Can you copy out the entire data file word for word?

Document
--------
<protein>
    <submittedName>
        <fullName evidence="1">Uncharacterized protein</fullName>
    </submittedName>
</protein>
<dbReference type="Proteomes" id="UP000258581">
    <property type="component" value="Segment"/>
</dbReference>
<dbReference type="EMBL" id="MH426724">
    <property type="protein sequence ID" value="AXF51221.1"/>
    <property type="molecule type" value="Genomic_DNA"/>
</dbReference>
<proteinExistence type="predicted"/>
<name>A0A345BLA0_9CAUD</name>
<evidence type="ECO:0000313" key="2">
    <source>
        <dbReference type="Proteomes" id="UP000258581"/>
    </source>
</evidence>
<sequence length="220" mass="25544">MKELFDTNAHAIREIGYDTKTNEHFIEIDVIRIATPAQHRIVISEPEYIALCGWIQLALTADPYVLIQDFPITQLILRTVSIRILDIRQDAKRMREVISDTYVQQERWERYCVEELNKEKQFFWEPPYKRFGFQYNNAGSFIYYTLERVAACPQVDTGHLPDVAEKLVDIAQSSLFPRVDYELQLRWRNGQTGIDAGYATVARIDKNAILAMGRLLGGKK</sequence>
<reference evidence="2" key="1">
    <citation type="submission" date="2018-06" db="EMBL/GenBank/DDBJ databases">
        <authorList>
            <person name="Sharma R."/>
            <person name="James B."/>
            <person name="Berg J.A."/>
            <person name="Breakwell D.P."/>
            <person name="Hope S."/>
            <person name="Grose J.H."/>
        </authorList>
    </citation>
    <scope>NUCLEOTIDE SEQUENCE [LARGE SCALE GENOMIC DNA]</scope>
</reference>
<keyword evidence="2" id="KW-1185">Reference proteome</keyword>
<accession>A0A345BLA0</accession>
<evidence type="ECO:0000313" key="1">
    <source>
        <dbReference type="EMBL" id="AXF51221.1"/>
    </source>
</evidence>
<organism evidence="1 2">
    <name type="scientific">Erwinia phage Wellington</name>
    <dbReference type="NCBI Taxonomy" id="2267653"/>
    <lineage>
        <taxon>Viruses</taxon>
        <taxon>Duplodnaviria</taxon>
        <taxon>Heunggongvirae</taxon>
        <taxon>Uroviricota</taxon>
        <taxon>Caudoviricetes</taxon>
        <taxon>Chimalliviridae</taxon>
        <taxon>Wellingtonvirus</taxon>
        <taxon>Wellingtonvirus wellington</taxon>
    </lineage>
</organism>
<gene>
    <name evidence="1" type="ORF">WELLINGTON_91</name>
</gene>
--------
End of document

<protein>
    <submittedName>
        <fullName evidence="1">Uncharacterized protein</fullName>
    </submittedName>
</protein>
<dbReference type="Proteomes" id="UP000258581">
    <property type="component" value="Segment"/>
</dbReference>
<dbReference type="EMBL" id="MH426724">
    <property type="protein sequence ID" value="AXF51221.1"/>
    <property type="molecule type" value="Genomic_DNA"/>
</dbReference>
<proteinExistence type="predicted"/>
<name>A0A345BLA0_9CAUD</name>
<evidence type="ECO:0000313" key="2">
    <source>
        <dbReference type="Proteomes" id="UP000258581"/>
    </source>
</evidence>
<sequence length="220" mass="25544">MKELFDTNAHAIREIGYDTKTNEHFIEIDVIRIATPAQHRIVISEPEYIALCGWIQLALTADPYVLIQDFPITQLILRTVSIRILDIRQDAKRMREVISDTYVQQERWERYCVEELNKEKQFFWEPPYKRFGFQYNNAGSFIYYTLERVAACPQVDTGHLPDVAEKLVDIAQSSLFPRVDYELQLRWRNGQTGIDAGYATVARIDKNAILAMGRLLGGKK</sequence>
<reference evidence="2" key="1">
    <citation type="submission" date="2018-06" db="EMBL/GenBank/DDBJ databases">
        <authorList>
            <person name="Sharma R."/>
            <person name="James B."/>
            <person name="Berg J.A."/>
            <person name="Breakwell D.P."/>
            <person name="Hope S."/>
            <person name="Grose J.H."/>
        </authorList>
    </citation>
    <scope>NUCLEOTIDE SEQUENCE [LARGE SCALE GENOMIC DNA]</scope>
</reference>
<keyword evidence="2" id="KW-1185">Reference proteome</keyword>
<accession>A0A345BLA0</accession>
<evidence type="ECO:0000313" key="1">
    <source>
        <dbReference type="EMBL" id="AXF51221.1"/>
    </source>
</evidence>
<organism evidence="1 2">
    <name type="scientific">Erwinia phage Wellington</name>
    <dbReference type="NCBI Taxonomy" id="2267653"/>
    <lineage>
        <taxon>Viruses</taxon>
        <taxon>Duplodnaviria</taxon>
        <taxon>Heunggongvirae</taxon>
        <taxon>Uroviricota</taxon>
        <taxon>Caudoviricetes</taxon>
        <taxon>Chimalliviridae</taxon>
        <taxon>Wellingtonvirus</taxon>
        <taxon>Wellingtonvirus wellington</taxon>
    </lineage>
</organism>
<gene>
    <name evidence="1" type="ORF">WELLINGTON_91</name>
</gene>